Sector Snap: Trucking Companies

Associated Press

NEW YORK (AP) — Shares of trucking companies tumbled Tuesday, a day after J.B. Hunt said its second-quarter net income jumped more than 20 percent, but its revenue fell short of Wall Street predictions. That raised concerns about a potential slow-down in the industry.

J.B. Hunt Transport Services Inc., based in Lowell, Ark., said Monday that it earned $80.5 million, or 67 cents per share. That matched the average prediction of analysts surveyed by FactSet. Total operating revenue rose 9.2 percent to $1.26 billion, falling short of average estimates of $1.3 billion.

Hunt said its results got a boost from steady demand and higher volumes at some of its major businesses, along with lower fuel costs at dedicated contract services and truck segments. Those gains were partially offset by a variety of higher costs, the company said.

Profit at J.B. Hunt's integrated capacity solutions business tumbled 25 percent, largely as a result of a jump in the costs of hauling goods that more than offset a double-digit increase in revenue.

KeyBanc analyst Todd Fowler said the results of J.B. Hunt, the first trucking company to report this quarter, make him somewhat cautious about the overall sector. He said the results confirm his expectations of stable freight activity during the second quarter, but relatively "lackluster" results in June, resulting in slightly lower-than-expected shipping volumes.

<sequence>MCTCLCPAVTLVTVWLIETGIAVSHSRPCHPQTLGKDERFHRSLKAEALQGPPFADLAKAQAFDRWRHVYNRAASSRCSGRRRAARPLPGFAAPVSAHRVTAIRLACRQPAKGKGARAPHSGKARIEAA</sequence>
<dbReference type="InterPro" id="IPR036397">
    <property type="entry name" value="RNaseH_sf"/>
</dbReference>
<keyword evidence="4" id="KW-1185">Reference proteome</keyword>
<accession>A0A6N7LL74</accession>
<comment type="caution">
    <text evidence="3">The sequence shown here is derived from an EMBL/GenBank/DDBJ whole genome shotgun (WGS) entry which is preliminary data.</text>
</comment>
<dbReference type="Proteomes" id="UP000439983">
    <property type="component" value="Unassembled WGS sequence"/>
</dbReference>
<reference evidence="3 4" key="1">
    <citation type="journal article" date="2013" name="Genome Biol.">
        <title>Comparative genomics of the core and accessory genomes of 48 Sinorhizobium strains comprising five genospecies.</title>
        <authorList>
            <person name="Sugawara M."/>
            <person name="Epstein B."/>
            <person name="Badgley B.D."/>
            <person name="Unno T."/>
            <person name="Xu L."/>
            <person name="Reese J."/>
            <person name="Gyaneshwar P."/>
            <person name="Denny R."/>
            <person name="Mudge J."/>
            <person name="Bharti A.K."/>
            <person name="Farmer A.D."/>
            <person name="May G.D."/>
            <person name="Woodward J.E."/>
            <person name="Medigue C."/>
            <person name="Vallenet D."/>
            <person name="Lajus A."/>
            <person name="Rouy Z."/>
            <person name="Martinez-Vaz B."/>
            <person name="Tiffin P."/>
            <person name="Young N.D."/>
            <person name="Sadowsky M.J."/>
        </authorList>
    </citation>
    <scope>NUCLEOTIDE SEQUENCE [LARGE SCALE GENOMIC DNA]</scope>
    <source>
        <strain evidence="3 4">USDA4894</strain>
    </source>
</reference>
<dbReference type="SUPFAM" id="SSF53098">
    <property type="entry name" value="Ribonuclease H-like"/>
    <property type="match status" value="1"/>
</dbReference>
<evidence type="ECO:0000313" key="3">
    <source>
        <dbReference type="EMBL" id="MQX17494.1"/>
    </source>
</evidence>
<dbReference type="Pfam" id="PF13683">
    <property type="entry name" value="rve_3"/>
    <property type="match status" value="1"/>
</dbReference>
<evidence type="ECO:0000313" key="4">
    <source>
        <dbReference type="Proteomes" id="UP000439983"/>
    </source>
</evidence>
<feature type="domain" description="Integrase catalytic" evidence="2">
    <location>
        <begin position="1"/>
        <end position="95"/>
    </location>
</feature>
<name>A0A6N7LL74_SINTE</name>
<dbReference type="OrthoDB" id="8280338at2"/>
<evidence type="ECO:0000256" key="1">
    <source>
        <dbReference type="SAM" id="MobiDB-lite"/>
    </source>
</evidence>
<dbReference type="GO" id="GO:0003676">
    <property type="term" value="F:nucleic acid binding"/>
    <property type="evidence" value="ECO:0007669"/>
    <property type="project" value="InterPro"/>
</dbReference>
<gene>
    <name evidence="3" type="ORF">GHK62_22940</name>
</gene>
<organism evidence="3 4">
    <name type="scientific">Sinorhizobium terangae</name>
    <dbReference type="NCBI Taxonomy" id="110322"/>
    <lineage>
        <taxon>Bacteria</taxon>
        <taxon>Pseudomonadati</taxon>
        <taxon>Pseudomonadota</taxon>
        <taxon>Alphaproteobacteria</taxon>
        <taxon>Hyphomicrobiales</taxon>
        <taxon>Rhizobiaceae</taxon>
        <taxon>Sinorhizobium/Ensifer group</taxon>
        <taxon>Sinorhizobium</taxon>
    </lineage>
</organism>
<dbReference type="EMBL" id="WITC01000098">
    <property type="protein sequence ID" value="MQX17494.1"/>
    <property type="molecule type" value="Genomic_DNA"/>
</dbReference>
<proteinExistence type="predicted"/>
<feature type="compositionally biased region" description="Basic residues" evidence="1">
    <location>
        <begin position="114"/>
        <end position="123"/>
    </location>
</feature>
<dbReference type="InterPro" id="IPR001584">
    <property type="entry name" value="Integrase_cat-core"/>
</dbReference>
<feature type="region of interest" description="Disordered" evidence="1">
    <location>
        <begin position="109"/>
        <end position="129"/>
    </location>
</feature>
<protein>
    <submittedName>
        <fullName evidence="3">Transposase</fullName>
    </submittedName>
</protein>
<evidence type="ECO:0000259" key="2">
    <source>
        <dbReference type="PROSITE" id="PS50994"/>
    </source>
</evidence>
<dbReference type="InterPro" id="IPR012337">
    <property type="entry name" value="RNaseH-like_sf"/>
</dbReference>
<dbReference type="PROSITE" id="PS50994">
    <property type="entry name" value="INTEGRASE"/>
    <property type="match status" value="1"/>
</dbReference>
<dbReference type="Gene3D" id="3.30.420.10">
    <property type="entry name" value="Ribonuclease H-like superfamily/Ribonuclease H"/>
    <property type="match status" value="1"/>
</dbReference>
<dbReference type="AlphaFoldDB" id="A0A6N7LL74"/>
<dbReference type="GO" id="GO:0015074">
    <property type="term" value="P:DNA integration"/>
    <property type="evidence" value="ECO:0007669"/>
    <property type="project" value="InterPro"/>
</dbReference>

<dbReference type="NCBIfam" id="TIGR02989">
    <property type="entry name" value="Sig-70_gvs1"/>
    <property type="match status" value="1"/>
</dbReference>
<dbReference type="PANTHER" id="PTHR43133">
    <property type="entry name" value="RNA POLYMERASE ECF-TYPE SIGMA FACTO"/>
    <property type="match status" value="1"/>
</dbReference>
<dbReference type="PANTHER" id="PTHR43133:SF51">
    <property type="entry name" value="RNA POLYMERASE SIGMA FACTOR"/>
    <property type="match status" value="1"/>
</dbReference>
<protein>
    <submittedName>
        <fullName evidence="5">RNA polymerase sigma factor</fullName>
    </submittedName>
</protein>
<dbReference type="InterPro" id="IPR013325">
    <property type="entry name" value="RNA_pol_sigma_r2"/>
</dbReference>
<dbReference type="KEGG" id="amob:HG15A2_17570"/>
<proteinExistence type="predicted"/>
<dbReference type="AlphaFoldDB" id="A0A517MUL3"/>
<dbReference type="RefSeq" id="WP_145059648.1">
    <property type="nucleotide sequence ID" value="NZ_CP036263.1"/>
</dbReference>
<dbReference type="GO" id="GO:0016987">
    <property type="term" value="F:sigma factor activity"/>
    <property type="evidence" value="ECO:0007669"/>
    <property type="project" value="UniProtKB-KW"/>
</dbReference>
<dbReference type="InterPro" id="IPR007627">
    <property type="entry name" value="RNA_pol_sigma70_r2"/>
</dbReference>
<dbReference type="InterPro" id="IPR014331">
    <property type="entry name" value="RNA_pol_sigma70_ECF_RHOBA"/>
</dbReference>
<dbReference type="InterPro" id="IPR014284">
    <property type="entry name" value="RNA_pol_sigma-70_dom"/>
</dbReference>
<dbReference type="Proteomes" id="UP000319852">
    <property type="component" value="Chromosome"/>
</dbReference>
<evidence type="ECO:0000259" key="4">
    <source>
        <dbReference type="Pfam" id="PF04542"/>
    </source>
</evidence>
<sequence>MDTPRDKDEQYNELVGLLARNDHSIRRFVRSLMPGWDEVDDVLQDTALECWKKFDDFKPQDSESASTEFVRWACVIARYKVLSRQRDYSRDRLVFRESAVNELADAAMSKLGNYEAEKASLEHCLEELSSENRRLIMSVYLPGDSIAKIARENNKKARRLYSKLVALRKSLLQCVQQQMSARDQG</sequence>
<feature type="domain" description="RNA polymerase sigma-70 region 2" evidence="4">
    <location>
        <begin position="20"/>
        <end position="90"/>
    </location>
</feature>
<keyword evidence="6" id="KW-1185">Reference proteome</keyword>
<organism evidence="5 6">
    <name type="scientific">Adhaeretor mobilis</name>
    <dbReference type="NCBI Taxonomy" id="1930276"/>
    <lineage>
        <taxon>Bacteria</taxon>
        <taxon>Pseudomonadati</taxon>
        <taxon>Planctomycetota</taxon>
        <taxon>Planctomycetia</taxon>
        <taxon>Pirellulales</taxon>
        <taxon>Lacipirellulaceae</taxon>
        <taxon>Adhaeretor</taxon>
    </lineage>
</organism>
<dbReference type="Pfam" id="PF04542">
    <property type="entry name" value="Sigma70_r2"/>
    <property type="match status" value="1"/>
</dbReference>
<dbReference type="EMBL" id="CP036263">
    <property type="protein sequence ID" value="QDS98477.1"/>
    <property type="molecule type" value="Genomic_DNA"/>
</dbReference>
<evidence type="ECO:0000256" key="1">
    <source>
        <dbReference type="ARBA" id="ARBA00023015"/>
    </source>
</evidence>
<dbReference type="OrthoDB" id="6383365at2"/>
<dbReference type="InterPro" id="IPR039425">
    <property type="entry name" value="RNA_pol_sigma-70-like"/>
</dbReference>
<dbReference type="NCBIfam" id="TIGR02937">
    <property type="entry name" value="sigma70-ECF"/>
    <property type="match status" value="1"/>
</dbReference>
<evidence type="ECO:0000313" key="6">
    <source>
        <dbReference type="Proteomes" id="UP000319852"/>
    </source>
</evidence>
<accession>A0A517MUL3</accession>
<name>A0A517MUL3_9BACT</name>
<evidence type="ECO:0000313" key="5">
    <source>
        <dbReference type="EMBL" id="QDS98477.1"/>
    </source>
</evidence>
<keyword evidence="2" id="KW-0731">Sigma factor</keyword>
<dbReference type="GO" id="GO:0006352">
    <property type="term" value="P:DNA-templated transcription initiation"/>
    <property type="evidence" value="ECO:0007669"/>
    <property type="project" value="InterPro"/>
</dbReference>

The results also show that pricing for certain kinds of trucking services isn't rising as much as previously expected, he said.

"That said, margins benefited from the sequential decline in diesel costs during the quarter, a trend we expect from other carriers, but likely not sustainable if fuel prices stabilize," Fowler wrote in a note to investors.

J.B. Hunt shares fell $3.36, or 5.8 percent, to $54.97 in afternoon trading, after dropping as low as $53.32 earlier in the day. Elsewhere in the sector, Werner Enterprises Inc. fell 86 cents, or 3.6 percent, to $22.94. Knight Transportation lost 48 cents, or 3.1 percent, to $15.04. Old Dominion Freight Line fell 63 cents to $41.19.

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